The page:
For 10 months between 1996 and 1997, about 63,000 people were strip-searched in New York after being arrested on misdemeanor charges. The ordeal of one of these victims–yep, victims –was explained in The New York Times : A woman arrested after an alleged domestic dispute and taken to a holding cell was ordered to take off her clothes, after which the folks in rubber gloves began their brutal examination. This was explained, generally, as all in a day’s work in the unending pursuit of contraband. It was, the victim said, “the lowest human emotion that anyone could possibly experience.”
Debra Ciraolo, the examinee, sued the city and won a judgment of $5 million. And, in what surely must rank as one of this year’s most unremarked-upon news stories, The Times tells us that City Hall is preparing to face a class-action suit on behalf of all the other victims of this egregious violation of civil rights and basic decency. Given the size of Ms. Ciraolo’s award and the number of similar cases, the Giuliani administration may no longer have to justify withholding the city’s surpluses from its work force because there won’t be much of a surplus left. The city’s corporation counsel, Michael Hess, noted that “the money can’t come from the sky. It would come from the taxpayers.”
This, it could be argued, is perhaps not the best way to secure a reputation as a fiscal conservative, a wise steward of the public treasury, a symbol of the city’s great turnaround from wasteful and unnecessary expenditure. It suggests a certain cavalier attitude that may not play well upstate.
No doubt we will soon hear the argument that New York’s criminal class is delighted with this development and will soon return to rampage and pillage as in the bad old days, when mushy-headed politicians refused to support tough police work. Why, if you start handing out money to perps too delicate to withstand an anal probe, a check of the old genital region or a little peek under the breast, well, you might as well prepare for an annual murder rate of 2,000 again. And besides, if miscreants didn’t commit misdemeanors in the first place, well, they wouldn’t have to worry about the rubber glove treatment, would they? Such arguments, of course, echo those made after the shooting of Amadou Diallo, when reports of fewer arrests were offered as proof that the police were now afraid to … what? Shoot unarmed citizens guilty of no crime? Frisk passers-by who fit a certain profile? Arrest people who, you know, looked, well, suspicious?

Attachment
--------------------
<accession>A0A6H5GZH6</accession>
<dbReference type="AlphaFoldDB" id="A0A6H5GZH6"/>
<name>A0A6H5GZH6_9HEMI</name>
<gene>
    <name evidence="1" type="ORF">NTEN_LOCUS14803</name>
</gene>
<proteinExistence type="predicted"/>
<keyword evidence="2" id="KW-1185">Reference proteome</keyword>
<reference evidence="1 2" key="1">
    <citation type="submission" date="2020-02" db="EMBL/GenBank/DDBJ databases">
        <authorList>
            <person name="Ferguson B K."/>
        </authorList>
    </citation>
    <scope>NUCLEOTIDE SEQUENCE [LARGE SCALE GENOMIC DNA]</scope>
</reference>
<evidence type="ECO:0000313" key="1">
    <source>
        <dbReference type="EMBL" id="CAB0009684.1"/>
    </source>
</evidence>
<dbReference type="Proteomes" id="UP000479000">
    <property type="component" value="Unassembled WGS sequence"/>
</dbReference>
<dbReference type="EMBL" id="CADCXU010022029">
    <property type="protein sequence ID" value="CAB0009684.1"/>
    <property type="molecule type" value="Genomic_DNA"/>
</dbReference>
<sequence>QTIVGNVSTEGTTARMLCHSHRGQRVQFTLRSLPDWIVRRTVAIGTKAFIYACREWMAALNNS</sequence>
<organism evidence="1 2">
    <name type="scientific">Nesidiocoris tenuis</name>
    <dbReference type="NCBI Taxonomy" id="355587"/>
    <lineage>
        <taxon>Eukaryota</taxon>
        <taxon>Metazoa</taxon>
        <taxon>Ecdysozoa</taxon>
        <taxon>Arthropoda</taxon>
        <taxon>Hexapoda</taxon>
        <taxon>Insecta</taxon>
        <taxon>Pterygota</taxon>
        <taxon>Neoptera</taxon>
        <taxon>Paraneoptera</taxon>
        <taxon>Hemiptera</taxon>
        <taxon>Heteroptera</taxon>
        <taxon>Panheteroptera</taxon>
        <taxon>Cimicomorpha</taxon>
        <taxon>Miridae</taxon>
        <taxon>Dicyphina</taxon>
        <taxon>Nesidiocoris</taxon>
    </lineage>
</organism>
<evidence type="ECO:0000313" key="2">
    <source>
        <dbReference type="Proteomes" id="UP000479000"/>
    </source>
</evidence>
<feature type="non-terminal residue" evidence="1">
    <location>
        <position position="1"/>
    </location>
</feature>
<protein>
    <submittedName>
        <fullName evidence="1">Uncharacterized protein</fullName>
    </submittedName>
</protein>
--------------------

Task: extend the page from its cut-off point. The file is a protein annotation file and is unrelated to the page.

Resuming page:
Police work is a difficult job that requires more judgment and bravery than most of us will ever have. And there can be little question that the real credit for New York’s cut in crime belongs not with City Hall but with the men and women who patrol the streets. But there can be no excusing away the abomination suffered by Ms. Ciraolo and tens of thousands of other New Yorkers. This is not police work. This is police-state work.
And this is what happens when the people who run a city divide its residents into two groups: Perps and non-perps, and there are times when it takes only a minor infraction to be included in the perp category–a broken signal light on a taxi, for example, or an illicit puff on a cigarette while standing on an outdoor subway platform in the Bronx at midnight. (The preceding two anecdotes are based on actual events that took place in the course of extensive field trips.) When Rudolph Giuliani defeated David Dinkins in 1993, there was great hand-wringing on the West Side and other such precincts about the idea of having a career prosecutor as a Mayor. It sounded, of course, like predictable left-wing, anti-cop nonsense. It turns out that these fears not only were justified, but in fact demonstrated a keen understanding of the inner workings of this particular career prosecutor. Yes, the world is divided into perps and non-perps. And perps will be treated accordingly. Strip ’em, make ’em squat, stick a finger in ’em and teach ’em a lesson. Why, they’ll never jaywalk again!
Luckily, this particular bit of humiliation no longer is part of the civic repertoire, and indeed hasn’t been since 1997. But 10 months of strip-searching is more than enough to conclude that as much as we like a safer city, some tactics are simply indefensible. Harassment, brutality, intimidation and humiliation are techniques associated with totalitarian regimes, not with New York municipal government.
There is no indication yet whether the strip-search policy, which very likely will cost the city hundreds of millions of dollars, has led to any resignations, transfers or any other sort of disciplinary action. No doubt some fall guy or gal will be found eventually. But surely the blame for such excesses ought to be placed at the highest levels of city government. Let’s find out who exactly approved a policy that a Federal appeals court already had forbidden in another case, that humiliated tens of thousands of New Yorkers, and that will cost the city millions.
But let’s not take “search me” for an answer.